Rigby Cooke Lawyers’ head litigator Elizabeth Guerra-Stolfa told Lawyers Weekly that the Bunny case was one of the most memorable of her career, not only due to the circumstances surrounding the missing painting, but also because she was required to don white gloves and “parade the painting to his Honour”.
“I felt like [70s presenter] Delvene Delaney on one of the old quiz shows,” she said, laughing.
The mystery began in 1991, when the Rupert Bunny original was stolen from the home of James Watt. He had purchased the painting in 1953 for 26 pounds and five shillings. Almost 20 years later, a tip-off from a member of the public led detectives to a house in East Malvern, in Melbourne’s southeast, where the painting was hanging on the wall of solicitor Frank Levy, who had been given the painting by a grateful client.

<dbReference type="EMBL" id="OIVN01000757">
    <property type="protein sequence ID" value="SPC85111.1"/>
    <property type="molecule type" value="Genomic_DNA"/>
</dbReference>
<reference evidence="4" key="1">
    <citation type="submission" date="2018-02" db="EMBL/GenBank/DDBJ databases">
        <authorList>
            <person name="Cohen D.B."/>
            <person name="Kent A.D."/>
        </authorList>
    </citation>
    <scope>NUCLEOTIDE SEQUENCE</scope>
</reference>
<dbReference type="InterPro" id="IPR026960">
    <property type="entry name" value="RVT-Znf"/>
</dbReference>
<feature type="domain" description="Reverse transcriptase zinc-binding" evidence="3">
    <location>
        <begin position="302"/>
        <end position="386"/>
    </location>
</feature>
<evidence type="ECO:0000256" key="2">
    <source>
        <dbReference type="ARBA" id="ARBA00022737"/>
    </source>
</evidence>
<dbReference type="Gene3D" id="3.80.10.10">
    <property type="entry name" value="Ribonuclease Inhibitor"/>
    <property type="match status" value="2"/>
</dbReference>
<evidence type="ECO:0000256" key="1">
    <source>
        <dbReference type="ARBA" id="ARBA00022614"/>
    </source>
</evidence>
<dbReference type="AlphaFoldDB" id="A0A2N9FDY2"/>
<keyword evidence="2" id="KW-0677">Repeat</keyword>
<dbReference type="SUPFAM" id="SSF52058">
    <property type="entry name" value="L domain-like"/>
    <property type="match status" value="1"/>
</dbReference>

Levy launched legal action in 2010 with the aim of extinguishing the proprietary rights of the Watt family. Maxwell Watt and his brother Michael (nephews of James Watt) had been searching for the Bunny since their uncle’s death in 1993. But Levy argued that the statute of limitations meant the Watts no longer had rights to the painting.
The argument didn’t wash with Justice David Habersberger, who accepted Guerra-Stolfa’s claim that the limitation period didn’t begin until after the discovery of the painting in 2010.
There were “many twists and turns”, said Guerra-Stolfa, as both sides uncovered evidence to “get to the bottom of who the true owner of the painting was”. But, in the end, Habersberger ruled that the Watt family was entitled to retain possession because there wasn’t enough evidence to find Levy’s client Peter Rand was a bona fide purchaser of the painting and, consequently, he was not in a position to give it to the solicitor.
“The case turned on the fact that Rand, who left the painting in his will to Levy, couldn’t prove how he got it,” said Guerra-Stolfa.
Levy has lodged an appeal against Habersberger’s decision.